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Netherlands Journal of Legal Philosophy

About this journal  
Issue 1, 2018 Expand all abstracts

Lukas van den Berge PhD
Lukas van den Berge is assistant professor of legal theory at the Erasmus University Rotterdam.

    Corporations can have rights but whether they should also have democratic rights depends among other things on whether they are the kind of entities to which the democratic ideal applies. This paper distinguishes four different conceptions of “the person” that can have democratic rights. According to one view, the only necessary condition is legal personality, whereas according to the other three views, democratic inclusion is conditioned also by personhood in the natural sense of the term. Though it is uncontroversial that corporations can be legal persons, it is plausible to ascribe personhood in the natural sense to corporations only if personhood is conceptualized exclusively in terms of moral agency. The conclusion of the paper is that corporations can meet the necessary conditions for democratic inclusion but that it is not yet clear in democratic theory exactly what these conditions are.


Professor Ludvig Beckman
Ludvig Beckman is professor of political science at Stockholm University.
Article

Access_open A new interpretation of the modern two-pronged tests for insanity

Why legal insanity should not be a ‘status defense’

Authors Dr. Johannes Bijlsma
AbstractAuthor's information

    Michael Moore has argued that modern two-pronged tests for legal insanity are wrongheaded and that the insanity defense instead should be a ‘status defense’. If Moore is right, than the laws on insanity in most legal systems are wrong. This merits a critical examination of Moore’s critique and his alternative approach. In this paper I argue that Moore’s status approach to insanity is either under- or overinclusive. A new interpretation of the modern tests for insanity is elaborated that hinges on the existence of a legally relevant difference between the mentally disordered defendant and the ‘normal’ defendant. This interpretation avoids Moore’s criticism as well as the pitfalls of the status approach.


Dr. Johannes Bijlsma
Johannes Bijlsma is assistant professor of criminal law at the Vrije Universiteit Amsterdam.
Article

Access_open Crisis in the Courtroom

The Discursive Conditions of Possibility for Ruptures in Legal Discourse

Keywords crisis discourse, rupture, counterterrorism, precautionary logic, risk
Authors Laura M. Henderson LL.M
AbstractAuthor's information

    This article addresses the conditions of possibility for the precautionary turn in legal discourse. Although the precautionary turn itself has been well-detailed in both legal and political discourse, insufficient attention has been paid to what made this shift possible. This article remedies this, starting by showing how the events of 9/11 were unable to be incorporated within current discursive structures. As a result, these discursive structures were dislocated and a new ‘crisis discourse’ emerged that succeeded in attributing meaning to the events of 9/11. By focusing on three important cases from three different jurisdictions evidencing the precautionary turn in legal discourse, this article shows that crisis discourse is indeed employed by the judiciary and that its logic made this precautionary approach to counterterrorism in the law possible. These events, now some 16 years ago, hold relevance for today’s continuing presence of crisis and crisis discourse.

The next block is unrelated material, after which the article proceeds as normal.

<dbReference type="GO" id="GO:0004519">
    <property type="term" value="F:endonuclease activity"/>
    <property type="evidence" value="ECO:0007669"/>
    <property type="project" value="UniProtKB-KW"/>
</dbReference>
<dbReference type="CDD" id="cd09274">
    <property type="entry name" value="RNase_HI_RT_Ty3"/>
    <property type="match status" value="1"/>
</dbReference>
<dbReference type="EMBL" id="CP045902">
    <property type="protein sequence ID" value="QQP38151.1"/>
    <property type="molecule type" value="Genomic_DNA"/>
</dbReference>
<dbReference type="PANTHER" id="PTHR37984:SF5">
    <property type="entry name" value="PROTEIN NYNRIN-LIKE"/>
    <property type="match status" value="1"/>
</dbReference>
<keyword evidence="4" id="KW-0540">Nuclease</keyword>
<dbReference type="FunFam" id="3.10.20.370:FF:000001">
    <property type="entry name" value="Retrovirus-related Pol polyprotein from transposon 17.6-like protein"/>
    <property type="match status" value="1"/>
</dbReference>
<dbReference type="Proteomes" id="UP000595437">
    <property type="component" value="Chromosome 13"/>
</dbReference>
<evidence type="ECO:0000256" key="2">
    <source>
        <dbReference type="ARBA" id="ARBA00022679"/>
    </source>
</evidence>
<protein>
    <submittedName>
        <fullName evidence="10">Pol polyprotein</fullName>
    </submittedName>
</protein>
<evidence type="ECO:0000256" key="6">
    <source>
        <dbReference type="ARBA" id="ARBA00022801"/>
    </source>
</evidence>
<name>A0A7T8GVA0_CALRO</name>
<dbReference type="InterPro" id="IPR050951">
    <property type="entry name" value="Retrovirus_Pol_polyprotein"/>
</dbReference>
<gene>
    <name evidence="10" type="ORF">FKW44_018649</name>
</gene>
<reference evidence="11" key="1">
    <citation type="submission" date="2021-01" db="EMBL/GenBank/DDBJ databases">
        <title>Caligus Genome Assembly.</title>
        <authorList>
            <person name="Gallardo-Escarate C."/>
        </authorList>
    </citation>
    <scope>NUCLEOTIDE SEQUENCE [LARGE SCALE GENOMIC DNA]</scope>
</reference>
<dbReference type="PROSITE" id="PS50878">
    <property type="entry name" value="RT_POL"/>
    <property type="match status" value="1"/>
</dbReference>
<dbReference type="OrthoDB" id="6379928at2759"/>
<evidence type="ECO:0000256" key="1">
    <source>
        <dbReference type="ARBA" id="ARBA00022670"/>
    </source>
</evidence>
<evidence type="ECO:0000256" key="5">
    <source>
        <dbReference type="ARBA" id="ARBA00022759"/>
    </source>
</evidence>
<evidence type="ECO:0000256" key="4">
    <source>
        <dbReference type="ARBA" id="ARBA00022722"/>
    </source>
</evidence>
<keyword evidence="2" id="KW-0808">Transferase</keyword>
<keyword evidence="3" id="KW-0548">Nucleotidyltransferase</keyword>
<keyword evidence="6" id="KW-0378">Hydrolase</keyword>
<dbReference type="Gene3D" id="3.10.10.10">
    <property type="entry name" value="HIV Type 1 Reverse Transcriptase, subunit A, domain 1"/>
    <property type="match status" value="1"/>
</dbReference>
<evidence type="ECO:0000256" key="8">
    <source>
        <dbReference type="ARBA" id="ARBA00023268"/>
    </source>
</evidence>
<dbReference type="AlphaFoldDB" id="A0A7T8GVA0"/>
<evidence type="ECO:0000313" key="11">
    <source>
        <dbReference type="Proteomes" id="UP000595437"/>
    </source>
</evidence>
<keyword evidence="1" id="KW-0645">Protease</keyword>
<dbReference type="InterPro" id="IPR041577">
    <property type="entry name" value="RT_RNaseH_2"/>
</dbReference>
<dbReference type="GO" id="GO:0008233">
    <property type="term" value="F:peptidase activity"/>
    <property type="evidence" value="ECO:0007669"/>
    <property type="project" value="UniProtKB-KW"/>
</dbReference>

Laura M. Henderson LL.M
Laura M. Henderson is a researcher at UGlobe, the Utrecht Centre for Global Challenges, at Utrecht University. She wrote this article as a Ph.D. candidate at the Vrije Universiteit Amsterdam.

    This paper examines how the distribution of social goods within a political community relates to decisions on membership boundaries. The author challenges two renowned accounts of such a relation: firstly, Walzer’s account according to which decisions on membership boundaries necessarily precede decisions on distribution; secondly, Benhabib’s account, according to which membership boundaries can be called into question on the basis of universalist claims. Departing from both accounts, the author concludes that actual changes in the pool of participants in practices of creation and exchange of social goods pressure a political community to redefine its distributive patterns and, accordingly, the boundaries of its formal political membership. This claim will be supported by the analysis of threshold cases decided by the EU Court of Justice, in which EU citizenship is invoked with the atypical purpose of granting rights to a specific group of non-formal members.


Dr Chiara Raucea
Chiara Raucea is lecturer at Tilburg Law School. A longer version of her article is included in her doctoral dissertation Citizenship Inverted: From Rights To Status?, defended in December 2017 at Tilburg University.

Gustavo Arosemena Ph.D
Gustavo Arosemena is lecturer at Maastricht University.

Carel Smith Ph.D.
Carel Smith is philosopher of law and associate professor at Leiden Law School.
Book Review

Access_open Antonia M. Waltermann, ‘Sovereignties’

Keywords Sovereignty, people, rule of recognition, H.L.A. Hart
Authors Dr. Bertjan Wolthuis
AbstractAuthor's information

    ‘Sovereignties’ provides clear insights in various aspects of sovereignty, but Waltermann’s approach hides certain issues from view.


Dr. Bertjan Wolthuis
Bertjan Wolthuis is assistant professor of legal theory at the Vrije Universiteit Amsterdam.